The meaning of Ophelia's flowers

Written by melissa sherrard
  • Share
  • Tweet
  • Share
  • Pin
  • Email
The meaning of Ophelia's flowers
Ophelia drowned herself in Shakespeare's "Hamlet." (By Sir John Everett Millais, via Putenias; Flickr.)

Shakespeare often used flowers to symbolise emotions of characters. In "Hamlet," Ophelia -- the love interest of the title character -- hands out a series of flowers that are rich with meaning when she learns her father, Polonius, has been killed.


When Ophelia gives her brother, Laertes a flower and says, "There's rosemary, that's for remembrance; pray you, love, remember," Shakespeare is citing rosemary as a symbol of faithfulness and remembrance. Ophelia is urging her audience to "remember what's been happening" and encouraging her brother, Laertes, to "examine where true loyalties seem to lie."


When Ophelia says, "And there is pansies, that's for thoughts," she's calling attention to the notion of faithfulness and thoughtful recollection. The pansies Ophelia is referring to are the viola tri-colour variety.

Fennel and columbine

When Ophelia presents fennel and columbine to the king, a Shakespearean audience would have recognised the pairing of flattery and foolishness. She knew the king loved flattery, so she first presented fennel and then columbine. The latter, known as the "emblem of deceived lovers," is a symbol of ingratitude, male adultery and faithlessness.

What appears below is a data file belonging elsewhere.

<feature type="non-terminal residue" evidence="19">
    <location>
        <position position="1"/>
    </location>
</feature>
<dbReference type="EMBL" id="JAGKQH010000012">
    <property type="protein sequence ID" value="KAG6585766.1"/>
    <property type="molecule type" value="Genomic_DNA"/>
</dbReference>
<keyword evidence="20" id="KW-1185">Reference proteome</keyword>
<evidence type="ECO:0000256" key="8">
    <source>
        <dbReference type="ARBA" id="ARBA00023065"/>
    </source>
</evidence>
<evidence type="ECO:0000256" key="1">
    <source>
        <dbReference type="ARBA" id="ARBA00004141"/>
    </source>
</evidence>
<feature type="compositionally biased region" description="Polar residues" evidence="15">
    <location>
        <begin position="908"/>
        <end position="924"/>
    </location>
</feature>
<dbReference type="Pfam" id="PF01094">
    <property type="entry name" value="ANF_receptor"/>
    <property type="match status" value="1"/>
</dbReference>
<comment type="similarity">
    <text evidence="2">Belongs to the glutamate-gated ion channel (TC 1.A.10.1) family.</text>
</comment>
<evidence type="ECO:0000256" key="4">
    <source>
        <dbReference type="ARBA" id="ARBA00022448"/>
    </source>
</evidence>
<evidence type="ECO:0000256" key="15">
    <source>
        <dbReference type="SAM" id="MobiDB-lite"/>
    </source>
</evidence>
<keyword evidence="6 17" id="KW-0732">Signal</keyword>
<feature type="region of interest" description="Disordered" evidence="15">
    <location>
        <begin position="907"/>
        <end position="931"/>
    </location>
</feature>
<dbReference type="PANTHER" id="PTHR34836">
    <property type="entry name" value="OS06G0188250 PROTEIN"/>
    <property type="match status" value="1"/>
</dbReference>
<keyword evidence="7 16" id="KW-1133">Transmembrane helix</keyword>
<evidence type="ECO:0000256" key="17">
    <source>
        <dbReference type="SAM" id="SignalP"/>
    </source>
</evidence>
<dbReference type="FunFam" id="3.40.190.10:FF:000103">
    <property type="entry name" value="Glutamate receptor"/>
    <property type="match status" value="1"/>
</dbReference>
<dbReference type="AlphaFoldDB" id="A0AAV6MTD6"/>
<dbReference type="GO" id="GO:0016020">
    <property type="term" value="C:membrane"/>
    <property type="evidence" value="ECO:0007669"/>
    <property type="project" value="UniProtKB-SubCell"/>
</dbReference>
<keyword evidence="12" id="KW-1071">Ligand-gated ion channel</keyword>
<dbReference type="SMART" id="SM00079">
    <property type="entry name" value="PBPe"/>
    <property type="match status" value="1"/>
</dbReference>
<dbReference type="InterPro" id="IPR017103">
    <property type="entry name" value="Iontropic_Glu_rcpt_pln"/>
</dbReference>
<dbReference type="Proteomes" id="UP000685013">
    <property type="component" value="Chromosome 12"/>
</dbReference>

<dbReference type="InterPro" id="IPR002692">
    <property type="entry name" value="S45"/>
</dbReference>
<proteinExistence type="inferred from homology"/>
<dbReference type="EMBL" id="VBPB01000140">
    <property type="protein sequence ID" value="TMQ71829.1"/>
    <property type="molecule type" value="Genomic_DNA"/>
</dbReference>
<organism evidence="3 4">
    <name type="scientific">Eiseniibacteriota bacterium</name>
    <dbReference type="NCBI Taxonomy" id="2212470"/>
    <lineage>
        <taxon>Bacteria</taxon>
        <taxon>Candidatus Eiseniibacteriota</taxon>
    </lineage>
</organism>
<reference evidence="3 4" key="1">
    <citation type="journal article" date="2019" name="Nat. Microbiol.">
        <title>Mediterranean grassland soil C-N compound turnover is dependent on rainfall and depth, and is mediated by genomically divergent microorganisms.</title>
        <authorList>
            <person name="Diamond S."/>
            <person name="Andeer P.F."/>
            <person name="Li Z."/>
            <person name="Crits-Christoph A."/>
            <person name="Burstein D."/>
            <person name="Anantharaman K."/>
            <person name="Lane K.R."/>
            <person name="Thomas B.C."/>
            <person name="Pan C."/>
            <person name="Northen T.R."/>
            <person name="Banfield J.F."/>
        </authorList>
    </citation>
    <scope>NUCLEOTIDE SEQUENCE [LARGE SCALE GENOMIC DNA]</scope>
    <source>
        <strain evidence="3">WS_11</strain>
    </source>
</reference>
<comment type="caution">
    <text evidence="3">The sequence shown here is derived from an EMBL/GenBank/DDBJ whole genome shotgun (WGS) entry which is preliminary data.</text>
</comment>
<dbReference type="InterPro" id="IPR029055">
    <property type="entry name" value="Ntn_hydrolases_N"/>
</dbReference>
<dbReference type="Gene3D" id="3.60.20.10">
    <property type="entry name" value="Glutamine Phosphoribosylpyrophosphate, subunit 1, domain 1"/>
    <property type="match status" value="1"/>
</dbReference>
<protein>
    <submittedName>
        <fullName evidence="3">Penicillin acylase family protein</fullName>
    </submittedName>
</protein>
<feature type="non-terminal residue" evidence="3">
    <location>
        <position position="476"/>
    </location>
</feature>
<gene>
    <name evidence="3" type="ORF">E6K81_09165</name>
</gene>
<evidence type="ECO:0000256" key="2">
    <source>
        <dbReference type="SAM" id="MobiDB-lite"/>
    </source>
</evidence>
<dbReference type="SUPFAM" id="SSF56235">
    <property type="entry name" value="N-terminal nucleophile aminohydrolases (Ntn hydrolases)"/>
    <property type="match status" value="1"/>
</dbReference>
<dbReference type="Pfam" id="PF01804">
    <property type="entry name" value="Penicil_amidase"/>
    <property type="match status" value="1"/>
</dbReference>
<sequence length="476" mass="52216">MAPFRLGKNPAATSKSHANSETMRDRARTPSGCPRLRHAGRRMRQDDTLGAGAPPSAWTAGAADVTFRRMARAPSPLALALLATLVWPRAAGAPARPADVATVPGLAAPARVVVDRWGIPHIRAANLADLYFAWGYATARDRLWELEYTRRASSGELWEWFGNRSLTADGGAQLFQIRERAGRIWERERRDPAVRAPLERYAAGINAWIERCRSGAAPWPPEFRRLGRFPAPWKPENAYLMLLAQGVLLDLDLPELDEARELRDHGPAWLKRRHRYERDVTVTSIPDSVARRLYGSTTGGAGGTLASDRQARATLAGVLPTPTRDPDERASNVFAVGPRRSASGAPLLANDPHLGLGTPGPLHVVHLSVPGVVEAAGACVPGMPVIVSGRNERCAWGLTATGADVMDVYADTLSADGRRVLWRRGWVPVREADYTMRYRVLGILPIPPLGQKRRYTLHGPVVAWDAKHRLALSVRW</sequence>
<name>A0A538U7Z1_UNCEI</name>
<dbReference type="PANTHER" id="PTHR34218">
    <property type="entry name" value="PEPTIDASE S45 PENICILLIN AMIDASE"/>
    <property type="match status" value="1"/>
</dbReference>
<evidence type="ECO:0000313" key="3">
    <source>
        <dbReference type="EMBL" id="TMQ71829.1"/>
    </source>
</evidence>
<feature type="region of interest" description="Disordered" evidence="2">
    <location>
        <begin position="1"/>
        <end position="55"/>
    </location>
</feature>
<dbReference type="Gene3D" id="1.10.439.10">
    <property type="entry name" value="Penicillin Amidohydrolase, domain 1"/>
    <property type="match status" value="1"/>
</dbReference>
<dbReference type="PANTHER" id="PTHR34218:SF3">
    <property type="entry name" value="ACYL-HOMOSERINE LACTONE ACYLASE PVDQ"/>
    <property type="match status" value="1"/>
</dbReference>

Continuing with her insults and insinuations, Ophelia presents the bitter herb rue to the queen saying, "There's rue for you; and here's some for me. We may call it herb of grace a Sunday's. O, you must wear your rue with a difference." Rue was the major cause of abortion in its day, which is also why it was linked with adultery.


Ophelia then sees a daisy, which represents a gentleness, innocence and righteousness she feels has been lost in the court. When she picks up and admires a daisy, only to sadly put it down, she is making a statement about a loss of innocence and loyal love.


Ophelia closes by saying, "I would give you some violets, but they wither'd all when my father died." This openly questions the faithfulness, modesty and integrity of the king and queen.

Don't Miss

  • All types
  • Articles
  • Slideshows
  • Videos
  • Most relevant
  • Most popular
  • Most recent

No articles available

No slideshows available

No videos available

By using the site, you consent to the use of cookies. For more information, please see our Cookie policy.